I have recently started to Tweet and I have to say that although reluctant at first I have started to rather enjoy it. As a form of communication it can be what you want it to be — a way of getting information from people you respect, a mode of exchanging witty banter with friends, or a way of following stories as they develop. One thing that has particularly struck me is the number of dogs and cats that are lost or stolen — I know, of course, that this is in part a reflection of who I am following, but still every day a handful of lost dogs and cats appear, far more than the numbers of soft toys or wallets.
Background:Veterinary staff have been identified as a profession at high risk of suffering from the effects of compassion fatigue (CF), although no specific studies have been carried out to date to assess the risk to UK registered veterinary nurses (RVNs), of this important area of mental health.Aims and objectives:To establish whether CF was a risk factor to RVNs, with the aim of improving mental wellbeing across the veterinary profession as a whole.Methods:An internet-based survey was produced, open to all RVNs who had worked in practice within the last 30 days, using a version of the Professional Quality of Life Scale V (ProQOL). The survey was promoted through various means including social media, an email campaign of veterinary practices and an internet link promoted through veterinary nurse (VN) training colleges.Results:A total of 992 eligible responses were received; 92.8% of respondents were identified as being at moderate/high risk of burnout, with 68.1% of respondents being at moderate/high risk of secondary traumatic stress (STS). Levels of burnout and STS were statistically lower in those experiencing high levels of compassion satisfaction (CS).Conclusion:The statistical analysis performed showed that RVNs are at risk of suffering from CF. The study revealed that working as an RVN posed a risk to mental health in the form of CF. The preventative effect of CS was statistically significant therefore employers should strive to ensure their workers achieve satisfaction in their work to help maintain a mentally healthy workforce.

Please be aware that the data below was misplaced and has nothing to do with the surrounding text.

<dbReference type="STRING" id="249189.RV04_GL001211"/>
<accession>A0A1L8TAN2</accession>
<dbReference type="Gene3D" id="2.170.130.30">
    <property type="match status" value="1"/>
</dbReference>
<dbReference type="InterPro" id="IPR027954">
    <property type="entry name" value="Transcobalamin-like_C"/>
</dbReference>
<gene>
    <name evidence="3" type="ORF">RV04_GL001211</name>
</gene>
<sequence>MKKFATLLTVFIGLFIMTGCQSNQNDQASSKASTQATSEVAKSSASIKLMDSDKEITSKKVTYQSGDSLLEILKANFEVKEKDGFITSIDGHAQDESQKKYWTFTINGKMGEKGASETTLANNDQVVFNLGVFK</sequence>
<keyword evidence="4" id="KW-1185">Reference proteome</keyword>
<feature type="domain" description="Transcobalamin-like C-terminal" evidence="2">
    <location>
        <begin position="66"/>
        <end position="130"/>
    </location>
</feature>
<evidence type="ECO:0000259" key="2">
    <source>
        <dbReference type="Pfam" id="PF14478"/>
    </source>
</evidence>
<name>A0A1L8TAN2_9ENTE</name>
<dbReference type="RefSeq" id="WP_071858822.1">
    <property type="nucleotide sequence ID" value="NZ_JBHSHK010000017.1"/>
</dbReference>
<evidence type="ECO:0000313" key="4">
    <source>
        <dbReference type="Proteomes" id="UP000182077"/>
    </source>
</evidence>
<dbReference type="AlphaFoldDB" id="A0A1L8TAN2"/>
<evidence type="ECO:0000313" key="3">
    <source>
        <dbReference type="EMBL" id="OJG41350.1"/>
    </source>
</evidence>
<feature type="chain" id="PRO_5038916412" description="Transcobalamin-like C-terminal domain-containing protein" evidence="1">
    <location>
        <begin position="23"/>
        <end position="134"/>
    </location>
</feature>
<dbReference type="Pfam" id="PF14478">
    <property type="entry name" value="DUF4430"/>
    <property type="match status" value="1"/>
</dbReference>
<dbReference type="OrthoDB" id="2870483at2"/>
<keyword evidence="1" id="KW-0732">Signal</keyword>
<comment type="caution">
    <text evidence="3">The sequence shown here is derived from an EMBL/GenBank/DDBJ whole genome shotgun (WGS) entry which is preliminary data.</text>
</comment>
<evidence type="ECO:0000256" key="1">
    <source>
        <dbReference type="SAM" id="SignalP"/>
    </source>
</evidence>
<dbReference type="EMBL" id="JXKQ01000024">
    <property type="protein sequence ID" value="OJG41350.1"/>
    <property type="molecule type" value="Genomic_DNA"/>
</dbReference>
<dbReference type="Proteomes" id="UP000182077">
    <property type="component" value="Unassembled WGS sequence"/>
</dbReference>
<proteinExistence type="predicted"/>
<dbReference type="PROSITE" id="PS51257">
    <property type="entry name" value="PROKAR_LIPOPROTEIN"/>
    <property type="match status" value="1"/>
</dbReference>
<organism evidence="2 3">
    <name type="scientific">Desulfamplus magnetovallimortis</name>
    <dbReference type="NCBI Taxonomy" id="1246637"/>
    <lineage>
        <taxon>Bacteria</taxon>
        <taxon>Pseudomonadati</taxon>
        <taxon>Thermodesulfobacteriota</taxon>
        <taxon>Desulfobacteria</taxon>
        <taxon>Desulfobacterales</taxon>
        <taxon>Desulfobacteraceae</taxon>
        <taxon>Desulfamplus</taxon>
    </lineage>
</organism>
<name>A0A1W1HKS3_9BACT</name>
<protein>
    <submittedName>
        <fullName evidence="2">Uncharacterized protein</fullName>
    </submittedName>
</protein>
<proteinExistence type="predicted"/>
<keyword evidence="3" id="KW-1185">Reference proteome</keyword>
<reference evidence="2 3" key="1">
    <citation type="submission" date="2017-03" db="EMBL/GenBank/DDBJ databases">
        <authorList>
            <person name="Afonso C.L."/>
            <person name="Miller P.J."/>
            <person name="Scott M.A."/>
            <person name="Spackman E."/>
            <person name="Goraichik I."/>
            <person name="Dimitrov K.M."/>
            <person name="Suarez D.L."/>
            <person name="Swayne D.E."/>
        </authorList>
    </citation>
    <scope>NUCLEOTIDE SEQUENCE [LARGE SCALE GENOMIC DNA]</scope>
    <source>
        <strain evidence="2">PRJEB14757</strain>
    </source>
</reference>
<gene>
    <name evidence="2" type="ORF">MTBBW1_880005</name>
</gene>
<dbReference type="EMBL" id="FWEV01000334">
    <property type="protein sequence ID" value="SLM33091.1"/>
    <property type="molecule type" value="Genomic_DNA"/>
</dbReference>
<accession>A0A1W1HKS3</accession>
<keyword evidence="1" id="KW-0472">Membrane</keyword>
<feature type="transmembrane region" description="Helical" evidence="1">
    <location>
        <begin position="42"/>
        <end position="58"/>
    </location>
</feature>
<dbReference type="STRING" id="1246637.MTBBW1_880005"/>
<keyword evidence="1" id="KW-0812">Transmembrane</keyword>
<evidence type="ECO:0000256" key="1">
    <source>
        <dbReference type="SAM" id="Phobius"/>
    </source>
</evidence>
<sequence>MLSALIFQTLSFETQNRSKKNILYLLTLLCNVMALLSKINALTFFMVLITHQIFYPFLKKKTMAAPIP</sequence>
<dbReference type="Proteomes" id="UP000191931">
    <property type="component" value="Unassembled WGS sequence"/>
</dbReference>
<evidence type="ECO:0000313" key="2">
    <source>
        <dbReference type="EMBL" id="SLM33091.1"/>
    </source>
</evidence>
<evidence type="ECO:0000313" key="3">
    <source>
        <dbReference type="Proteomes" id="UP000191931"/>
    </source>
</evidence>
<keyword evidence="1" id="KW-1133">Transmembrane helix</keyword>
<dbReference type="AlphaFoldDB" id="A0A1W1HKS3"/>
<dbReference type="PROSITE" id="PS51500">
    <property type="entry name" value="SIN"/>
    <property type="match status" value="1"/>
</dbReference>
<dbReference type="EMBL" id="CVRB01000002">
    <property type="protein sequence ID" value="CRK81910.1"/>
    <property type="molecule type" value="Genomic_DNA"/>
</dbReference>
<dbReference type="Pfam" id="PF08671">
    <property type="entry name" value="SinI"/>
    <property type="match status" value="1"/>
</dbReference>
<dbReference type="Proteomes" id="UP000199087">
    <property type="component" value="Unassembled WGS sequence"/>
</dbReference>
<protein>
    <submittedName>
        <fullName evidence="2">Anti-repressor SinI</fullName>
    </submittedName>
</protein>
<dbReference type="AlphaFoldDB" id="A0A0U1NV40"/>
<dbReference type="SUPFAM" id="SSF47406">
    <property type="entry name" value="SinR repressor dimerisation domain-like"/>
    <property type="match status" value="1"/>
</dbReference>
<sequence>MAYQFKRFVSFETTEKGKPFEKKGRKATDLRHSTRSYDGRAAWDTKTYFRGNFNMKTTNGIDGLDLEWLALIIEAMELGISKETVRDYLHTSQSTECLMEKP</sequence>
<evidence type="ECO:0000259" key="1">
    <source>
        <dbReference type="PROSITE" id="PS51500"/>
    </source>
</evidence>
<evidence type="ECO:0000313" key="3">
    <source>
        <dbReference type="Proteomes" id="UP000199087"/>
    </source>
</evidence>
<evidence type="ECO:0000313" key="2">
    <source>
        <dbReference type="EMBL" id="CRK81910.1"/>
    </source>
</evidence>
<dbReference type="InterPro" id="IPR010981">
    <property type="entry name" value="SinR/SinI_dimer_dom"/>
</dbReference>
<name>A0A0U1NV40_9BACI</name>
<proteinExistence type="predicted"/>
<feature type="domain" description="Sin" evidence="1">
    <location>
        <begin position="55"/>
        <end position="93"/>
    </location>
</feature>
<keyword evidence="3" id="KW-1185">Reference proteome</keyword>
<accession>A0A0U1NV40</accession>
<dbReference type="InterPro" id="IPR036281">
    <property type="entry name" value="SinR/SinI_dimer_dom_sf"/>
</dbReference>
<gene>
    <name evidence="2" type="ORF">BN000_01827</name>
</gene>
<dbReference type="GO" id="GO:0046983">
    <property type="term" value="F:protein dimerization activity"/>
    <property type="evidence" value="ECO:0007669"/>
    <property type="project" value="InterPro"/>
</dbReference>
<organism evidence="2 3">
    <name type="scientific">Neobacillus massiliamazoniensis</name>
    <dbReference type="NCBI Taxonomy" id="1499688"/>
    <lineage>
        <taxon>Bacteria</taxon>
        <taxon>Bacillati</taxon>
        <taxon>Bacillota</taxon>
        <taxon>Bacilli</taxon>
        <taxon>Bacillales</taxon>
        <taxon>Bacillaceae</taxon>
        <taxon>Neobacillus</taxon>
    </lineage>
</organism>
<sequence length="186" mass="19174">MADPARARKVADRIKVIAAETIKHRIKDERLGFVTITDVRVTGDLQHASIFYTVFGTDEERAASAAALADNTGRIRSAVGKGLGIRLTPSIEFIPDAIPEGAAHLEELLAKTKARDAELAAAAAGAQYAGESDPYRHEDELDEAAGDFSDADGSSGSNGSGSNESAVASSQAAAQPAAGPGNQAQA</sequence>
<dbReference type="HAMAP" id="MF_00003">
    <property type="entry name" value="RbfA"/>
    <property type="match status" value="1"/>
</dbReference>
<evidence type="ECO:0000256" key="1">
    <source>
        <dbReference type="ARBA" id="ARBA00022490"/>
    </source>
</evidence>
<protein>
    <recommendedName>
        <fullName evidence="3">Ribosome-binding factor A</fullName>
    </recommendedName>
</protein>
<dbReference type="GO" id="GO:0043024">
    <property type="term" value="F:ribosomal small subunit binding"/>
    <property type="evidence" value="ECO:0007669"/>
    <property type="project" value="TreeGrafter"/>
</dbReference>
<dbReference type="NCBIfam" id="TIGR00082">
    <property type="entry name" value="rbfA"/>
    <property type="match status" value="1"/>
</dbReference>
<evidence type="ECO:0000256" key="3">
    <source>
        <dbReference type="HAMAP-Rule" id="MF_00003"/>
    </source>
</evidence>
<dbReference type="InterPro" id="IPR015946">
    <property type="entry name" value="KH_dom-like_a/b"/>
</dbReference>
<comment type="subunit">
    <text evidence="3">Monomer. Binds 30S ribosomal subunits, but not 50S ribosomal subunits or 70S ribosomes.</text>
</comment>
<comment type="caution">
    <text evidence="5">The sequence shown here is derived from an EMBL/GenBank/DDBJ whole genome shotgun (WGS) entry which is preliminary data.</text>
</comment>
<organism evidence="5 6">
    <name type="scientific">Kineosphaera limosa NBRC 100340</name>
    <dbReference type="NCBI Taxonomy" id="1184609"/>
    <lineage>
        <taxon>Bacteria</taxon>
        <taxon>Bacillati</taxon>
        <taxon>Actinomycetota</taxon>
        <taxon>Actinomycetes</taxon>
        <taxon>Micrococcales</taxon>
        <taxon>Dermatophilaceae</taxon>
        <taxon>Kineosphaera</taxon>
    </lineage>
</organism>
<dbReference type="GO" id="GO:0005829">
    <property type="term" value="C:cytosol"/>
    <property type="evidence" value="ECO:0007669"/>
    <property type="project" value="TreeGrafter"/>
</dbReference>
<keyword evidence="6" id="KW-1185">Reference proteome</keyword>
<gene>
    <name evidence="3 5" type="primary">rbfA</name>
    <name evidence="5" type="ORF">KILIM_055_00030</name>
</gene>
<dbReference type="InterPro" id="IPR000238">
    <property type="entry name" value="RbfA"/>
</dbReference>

Skin conditions in dogs and cats can be caused by nutritional deficiency or due to adverse reactions to food. The most common deficiencies are to zinc, vitamin A and polyunsaturated acids. Adverse reactions may be due to toxins within the diet or due to immunological or allergic reactions to the food.
Client attrition is high following pet loss. The reasons are multifactorial, but are influenced by the communication and management of the client during the period of the pet's passing. Providing exceptional client care around this time has a positive effect on the owner-practice relationship. The close bond between owners and their pets means this is a very sensitive time. The lack of societal acknowledgment of the importance of pet loss to the owner can result in disenfranchised grief. Engaging with the client proactively with a pet nearing its death can help to validate the owner's feelings. Research shows that pet owners would like this engagement to start earlier than is commonly done, so that they are prepared emotionally and practically for what is to happen. The veterinary nurse can play a very important role in end-of-life. Quality of life assessment, ideally started early when the pet is well, provides useful benchmarking of the health and wellbeing of the pet, and allows a gentle and valid reason for the veterinary professional to bring up the subject of death when the pet is nearing end-of-life.